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What are we each entitled to in our divorce settlement?

What does the law say about how to split the house, how to share pensions and other assets, and how much maintenance is payable.

What steps can we take to reach a fair agreement?

The four basic steps to reaching an agreement on divorce finances are: disclosure, getting advice, negotiating and implementing a Consent Order.

What is a Consent Order and why do we need one?

A Consent Order is a legally binding document that finalises a divorcing couple's agreement on property, pensions and other assets.


Do you need help sorting out a fair financial settlement?

Our consultant service offers expert advice and support to help you reach agreement on a fair financial settlement quickly, and for less than a quarter of the cost of using a traditional high street solicitor.


advice needed!!

  • A76
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06 Jun 07 #614 by A76
Topic started by A76
My husband and i are getting divorced. we own a house together which he left in november and hasn't paid his part of the mortgage since - it comes out of my account. we used my savings for the deposit and also got a loan out which was all in my name. My new partner is also getting divorced. he has two children. He is renting a flat although he is at mine all of the time because his wife won't let the children stay overnight on his weekends with them. My husband and i have agreed a sum for me to buy him out of the house, but he (and my partner's wife) are being very slow on the divorces, and she is using emotional blackmail with the children.
Please could you give some answers:

1. on form E, my partner has said he has no intention to cohabit, what will happen when we do cohabit in the near future? Would this affect his maintenance?

2. If he moves into my house before the divorces have all gone through, can his wife prevent the kids from staying there?

3. If my new partner and I had a child together, what would happen re his maintenance? How would this affect things financially and re him living in the house?

4. For how long can his wife slow down the divorce?

5. Am I in a strong position with my house because all the money came from me?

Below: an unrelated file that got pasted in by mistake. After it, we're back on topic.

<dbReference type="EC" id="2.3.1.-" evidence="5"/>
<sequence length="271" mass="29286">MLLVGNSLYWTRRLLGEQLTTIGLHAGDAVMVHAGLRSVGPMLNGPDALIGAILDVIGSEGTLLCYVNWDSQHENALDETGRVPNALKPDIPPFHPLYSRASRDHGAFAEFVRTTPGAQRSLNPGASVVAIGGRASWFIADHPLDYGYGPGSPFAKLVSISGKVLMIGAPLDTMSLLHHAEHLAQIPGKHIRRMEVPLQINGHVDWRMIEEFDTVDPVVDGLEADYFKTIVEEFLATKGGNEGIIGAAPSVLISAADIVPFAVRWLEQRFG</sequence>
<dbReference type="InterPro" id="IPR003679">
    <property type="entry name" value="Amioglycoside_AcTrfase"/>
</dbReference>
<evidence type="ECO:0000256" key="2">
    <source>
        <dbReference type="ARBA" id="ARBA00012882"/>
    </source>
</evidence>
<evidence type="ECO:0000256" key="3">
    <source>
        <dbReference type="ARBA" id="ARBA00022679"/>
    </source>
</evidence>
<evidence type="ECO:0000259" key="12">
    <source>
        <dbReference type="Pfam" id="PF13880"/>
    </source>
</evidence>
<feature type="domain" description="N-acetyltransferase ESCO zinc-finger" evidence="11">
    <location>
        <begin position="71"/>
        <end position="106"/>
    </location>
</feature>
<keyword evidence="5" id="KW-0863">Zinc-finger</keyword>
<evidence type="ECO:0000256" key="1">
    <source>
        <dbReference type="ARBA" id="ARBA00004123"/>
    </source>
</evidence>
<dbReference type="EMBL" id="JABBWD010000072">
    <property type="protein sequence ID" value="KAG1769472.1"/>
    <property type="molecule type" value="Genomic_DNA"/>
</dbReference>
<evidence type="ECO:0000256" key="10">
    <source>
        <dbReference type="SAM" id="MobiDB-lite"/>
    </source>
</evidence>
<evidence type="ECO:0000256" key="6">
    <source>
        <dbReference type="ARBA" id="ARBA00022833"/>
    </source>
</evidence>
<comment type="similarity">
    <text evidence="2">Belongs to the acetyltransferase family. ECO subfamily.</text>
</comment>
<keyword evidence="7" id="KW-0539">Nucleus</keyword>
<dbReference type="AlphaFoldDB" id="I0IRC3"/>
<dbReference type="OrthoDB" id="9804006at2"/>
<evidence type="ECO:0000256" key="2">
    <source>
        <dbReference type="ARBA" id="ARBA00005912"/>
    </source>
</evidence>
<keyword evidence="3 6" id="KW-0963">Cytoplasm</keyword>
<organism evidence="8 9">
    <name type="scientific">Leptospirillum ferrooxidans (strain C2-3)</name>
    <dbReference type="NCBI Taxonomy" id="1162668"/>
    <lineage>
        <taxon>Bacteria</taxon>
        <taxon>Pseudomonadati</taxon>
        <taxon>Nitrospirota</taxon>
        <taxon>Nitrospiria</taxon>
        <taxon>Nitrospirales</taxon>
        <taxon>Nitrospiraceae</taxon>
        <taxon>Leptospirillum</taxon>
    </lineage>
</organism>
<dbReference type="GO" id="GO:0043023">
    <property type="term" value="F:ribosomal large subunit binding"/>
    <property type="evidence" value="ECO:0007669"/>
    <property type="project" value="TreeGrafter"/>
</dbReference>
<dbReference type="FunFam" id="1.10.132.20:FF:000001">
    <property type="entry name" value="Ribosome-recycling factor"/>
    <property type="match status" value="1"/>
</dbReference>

thanks.

  • DownButNotOut
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06 Jun 07 #615 by DownButNotOut
Reply from DownButNotOut

1. on form E, my partner has said he has no intention to cohabit, what will happen when we do cohabit in the near future? Would this affect his maintenance?


His wife could apply for a variation to any maintenance order on the grounds that your partner's needs are lower when he co-habits as he has you to share in paying the bills.

2. If he moves into my house before the divorces have all gone through, can his wife prevent the kids from staying there?


In theory - no (as father he has joint parental responsibility), in practice - yes. If she does then he may need to go to court to formalise his contact rights.

3. If my new partner and I had a child together, what would happen re his maintenance? How would this affect things financially and re him living in the house?


You would get a small reduction in the child maintenance payable. You can find out exactly how much using the CSA calculator - see the Top Divorce Sites section on this site (its in the Divorce Resources menu).


4. For how long can his wife slow down the divorce?


Thats a difficult one. If she keeps fighting all the way to a final hearing, and there are a couple of hearings postponed along the way it could take (in worst case) a year or two. Though 6 to 9 months is more common.


5. Am I in a strong position with my house because all the money came from me?


It depends how long you were married, and it depends what you mean by all the money. If you had a 2 year marriage and you paid 50% of house in cash, you may get a good portion of that back. If you have been married 5 years or longer - or if the money you are talking about is that you paid the mortgage, then no - you are not in any stronger a position than he is.

  • A76
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08 Jun 07 #670 by A76
Reply from A76
many thanks for your helpful answer.

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10 Jun 07 #704 by A76
Reply from A76
thanks for all your recent help, this is a really useful site.

  • Princess Fiona
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13 Jun 07 #770 by Princess Fiona
Reply from Princess Fiona
Just an additional point about no intent to cohabit. If subsequently you do start cohabiting within 6 months to a year, it could possibly constitute a 'Barder event' and that would result in the settlement having to be renegotiated in view of the new facts which have come to light.

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